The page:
I did it last night while I was watching History Boys, which I liked up until the bizarre ending. (We looked it up and found it was adapted from a play, which makes perfect sense, and also that the cast were mostly the stage actors from the original production, which explains how good they were.)

Anyway, I’m finishing one sleeve tonight and since there’s no seaming to be done, I have every hope of finishing by the end of the Tour! A thousand thanks, Tracy. If good karma doesn’t flood your way for this kind act immediately, I’ll personally go beat it out of the bushes and shoo it towards your front door.

Thrills, spills, and rooster tails

Published on Wednesday July 23rd, 2008

Would you believe me if I told you knitters’ heaven is at a Holiday Inn in Marshfield, Wisconsin? I don’t know about eternity, but I could spend an awfully long, happy time amid the heaps of beautiful sweaters, hats, mittens, etc. knit by Elizabeth Zimmermann, under the kind and gracious tutelage of Meg, Joyce, and Amy, with scores of inspiring knitterly comrades. We stuffed our brains with new techniques and sage advice, we drank good beer at the pub across the street, we laughed and chattered for hours and applauded each other’s successes. And we knit like fiends all day long and into the night. Jen and I even woke up early to knit and watch the Tour from our beds.

All too soon the weekend was over and I was boarding a plane to return home. As I did so, I came crashing back to earth most unpleasantly: I discovered that I am going to run out of wool for my yellow cardigan. I thought 850 yards was plenty, but I was wrong. Of course, when I misjudge things like this, I pay heavily. The yarn is from Uruguay; it’s been in the stash for three years; they’re not making the same color any longer. So yesterday saw me in a frantic scramble around town to find a yellow laceweight that was similar enough to substitute. No dice. I bought a skein of Socks That Rock mediumweight in 24 Karat with the insane idea that I might be able to unravel it and use a single ply. This is madness, of course, and will probably lead to ruination (the yarn’s) and despair (mine). I also went online and ordered a skein of Lanas Puras Melosa laceweight in Sunset, which looks like a very similar yarn, but seems to have more brown than my yarn. If it’s really brown, I’m tempted to go all Kay Gardiner and take the bleach to it. (Of course I’ll try this on a single strand before I dip half a skein in. I’m not that far gone. UPDATE: DON’T BLEACH WOOL. It dissolves. Luckily Véronique pointed me to a scientific article about this; I didn’t find out the hard way.) Either way, I’m like poor John-Lee Augustyn, having face-planted off the mountainside and lost my bicycle down the scree, now forced to wait by the road for the team car to bring up a new machine. So I thought I’d keep the French spirit of my knitting alive and finish this:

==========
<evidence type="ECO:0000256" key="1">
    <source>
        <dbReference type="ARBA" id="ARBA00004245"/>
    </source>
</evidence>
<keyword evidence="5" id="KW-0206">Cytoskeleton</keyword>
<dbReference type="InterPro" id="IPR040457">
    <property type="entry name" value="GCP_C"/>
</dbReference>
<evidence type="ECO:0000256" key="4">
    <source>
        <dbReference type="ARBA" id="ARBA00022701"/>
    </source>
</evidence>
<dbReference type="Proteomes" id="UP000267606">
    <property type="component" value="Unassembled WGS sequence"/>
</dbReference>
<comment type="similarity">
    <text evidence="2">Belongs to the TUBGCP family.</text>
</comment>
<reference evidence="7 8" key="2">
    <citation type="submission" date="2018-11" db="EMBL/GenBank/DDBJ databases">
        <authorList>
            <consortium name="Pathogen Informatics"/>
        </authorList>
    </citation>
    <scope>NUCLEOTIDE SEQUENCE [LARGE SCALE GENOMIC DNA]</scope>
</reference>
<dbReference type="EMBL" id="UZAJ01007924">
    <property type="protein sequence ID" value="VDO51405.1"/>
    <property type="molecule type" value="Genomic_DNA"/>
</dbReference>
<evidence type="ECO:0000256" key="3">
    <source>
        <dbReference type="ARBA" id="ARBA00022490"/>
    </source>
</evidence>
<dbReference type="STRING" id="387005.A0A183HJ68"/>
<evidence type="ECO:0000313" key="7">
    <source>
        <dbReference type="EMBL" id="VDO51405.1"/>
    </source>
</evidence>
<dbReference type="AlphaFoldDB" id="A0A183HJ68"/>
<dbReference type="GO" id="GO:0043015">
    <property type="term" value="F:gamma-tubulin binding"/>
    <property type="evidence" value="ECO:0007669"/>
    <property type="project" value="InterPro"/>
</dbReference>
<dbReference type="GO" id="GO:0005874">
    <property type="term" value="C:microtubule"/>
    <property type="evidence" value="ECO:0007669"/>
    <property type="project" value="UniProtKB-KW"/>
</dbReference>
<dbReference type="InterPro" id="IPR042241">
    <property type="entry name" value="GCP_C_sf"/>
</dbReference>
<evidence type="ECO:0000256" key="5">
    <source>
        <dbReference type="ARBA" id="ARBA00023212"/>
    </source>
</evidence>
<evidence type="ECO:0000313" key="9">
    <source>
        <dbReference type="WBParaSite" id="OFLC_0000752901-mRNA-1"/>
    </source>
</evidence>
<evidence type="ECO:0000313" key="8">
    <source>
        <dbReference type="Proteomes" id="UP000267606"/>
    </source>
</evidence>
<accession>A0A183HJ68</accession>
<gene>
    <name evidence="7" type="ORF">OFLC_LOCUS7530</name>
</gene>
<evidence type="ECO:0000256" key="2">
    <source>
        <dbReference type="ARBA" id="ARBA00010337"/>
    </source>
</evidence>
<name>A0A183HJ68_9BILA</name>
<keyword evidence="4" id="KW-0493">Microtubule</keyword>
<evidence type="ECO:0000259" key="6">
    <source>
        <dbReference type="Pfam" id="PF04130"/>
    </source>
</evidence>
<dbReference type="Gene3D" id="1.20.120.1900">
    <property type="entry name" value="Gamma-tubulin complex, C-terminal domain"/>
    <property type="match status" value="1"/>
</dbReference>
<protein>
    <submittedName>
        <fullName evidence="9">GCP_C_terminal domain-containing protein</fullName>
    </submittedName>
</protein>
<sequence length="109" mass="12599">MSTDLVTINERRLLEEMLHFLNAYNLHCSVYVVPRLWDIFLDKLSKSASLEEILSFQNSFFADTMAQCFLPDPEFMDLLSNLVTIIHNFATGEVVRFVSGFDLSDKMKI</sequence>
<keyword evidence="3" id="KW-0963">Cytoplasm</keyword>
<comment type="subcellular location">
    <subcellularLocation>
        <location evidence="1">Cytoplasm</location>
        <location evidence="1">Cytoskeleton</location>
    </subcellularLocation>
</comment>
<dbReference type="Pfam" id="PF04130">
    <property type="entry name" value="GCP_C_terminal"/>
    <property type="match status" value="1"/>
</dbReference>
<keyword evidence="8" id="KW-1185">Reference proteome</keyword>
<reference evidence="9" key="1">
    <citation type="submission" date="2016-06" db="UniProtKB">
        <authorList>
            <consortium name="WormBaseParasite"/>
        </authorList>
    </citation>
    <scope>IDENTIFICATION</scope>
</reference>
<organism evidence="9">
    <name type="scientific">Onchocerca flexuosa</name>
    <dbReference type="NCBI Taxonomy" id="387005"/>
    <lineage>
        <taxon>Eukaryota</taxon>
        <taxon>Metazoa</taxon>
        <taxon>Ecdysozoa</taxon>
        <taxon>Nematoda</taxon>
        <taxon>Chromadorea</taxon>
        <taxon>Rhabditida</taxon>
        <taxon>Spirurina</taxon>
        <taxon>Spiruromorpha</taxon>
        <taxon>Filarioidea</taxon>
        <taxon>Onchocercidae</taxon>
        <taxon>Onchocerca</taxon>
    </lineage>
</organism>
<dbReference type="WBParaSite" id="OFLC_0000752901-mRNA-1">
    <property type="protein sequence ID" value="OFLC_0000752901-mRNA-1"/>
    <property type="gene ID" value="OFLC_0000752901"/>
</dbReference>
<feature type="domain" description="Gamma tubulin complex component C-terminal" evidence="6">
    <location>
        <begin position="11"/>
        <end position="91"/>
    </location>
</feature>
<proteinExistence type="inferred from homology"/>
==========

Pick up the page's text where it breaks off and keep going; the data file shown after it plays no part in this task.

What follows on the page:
This is something I’ve been plotting for a long while. My grandmother was fond of the work of a French surrealist named Jean Lurçat, who worked in both textiles and ceramics. I don’t know much about him, but I’ve seen a tapestry of his in the Vatican Museums, and my grandmother (a needlepoint artist herself) had purchased the most wonderful rooster tapestry on one of her visits to her brother and family in France. My cousin has it now. We also have a small collection of black-on-yellow ceramic tiles by Lurçat, the best of which I let my brother take on the condition that he send me a picture of it so I could incorporate it into a knitting design:

I wasn’t sure how I was going to pull this off until I saw Joyce and Meg’s book on Armenian Knitting last fall. Aha! You carry both colors throughout the entire hat, intending the trapped stitches to show through, and then you just bring the contrast color to the fore to make your design! Genius!

See the little flecks of yellow showing through the black? Doesn’t it look tweedy? You know how I feel about tweed.

Inside, it looks like this:

Loose floats all over, but you can just make out the rooster in reverse where I carried the yellow as the main color and trapped the black. These yarns, by the by, are both Socks That Rock lightweight. Korppi and Pondscum. The best part is that when I picked them out at Madrona last winter and explained what I was going to do with them, Tina knew who Lurçat was and was enthusiastic about the project.

So, one Camp project down. I’ve got another to show as soon as I weave in the ends, and a third to work on during the Tour over the next day or two while I wait for my yellow laceweight to come. Hurry, little skeinlet! I need to get back in the race!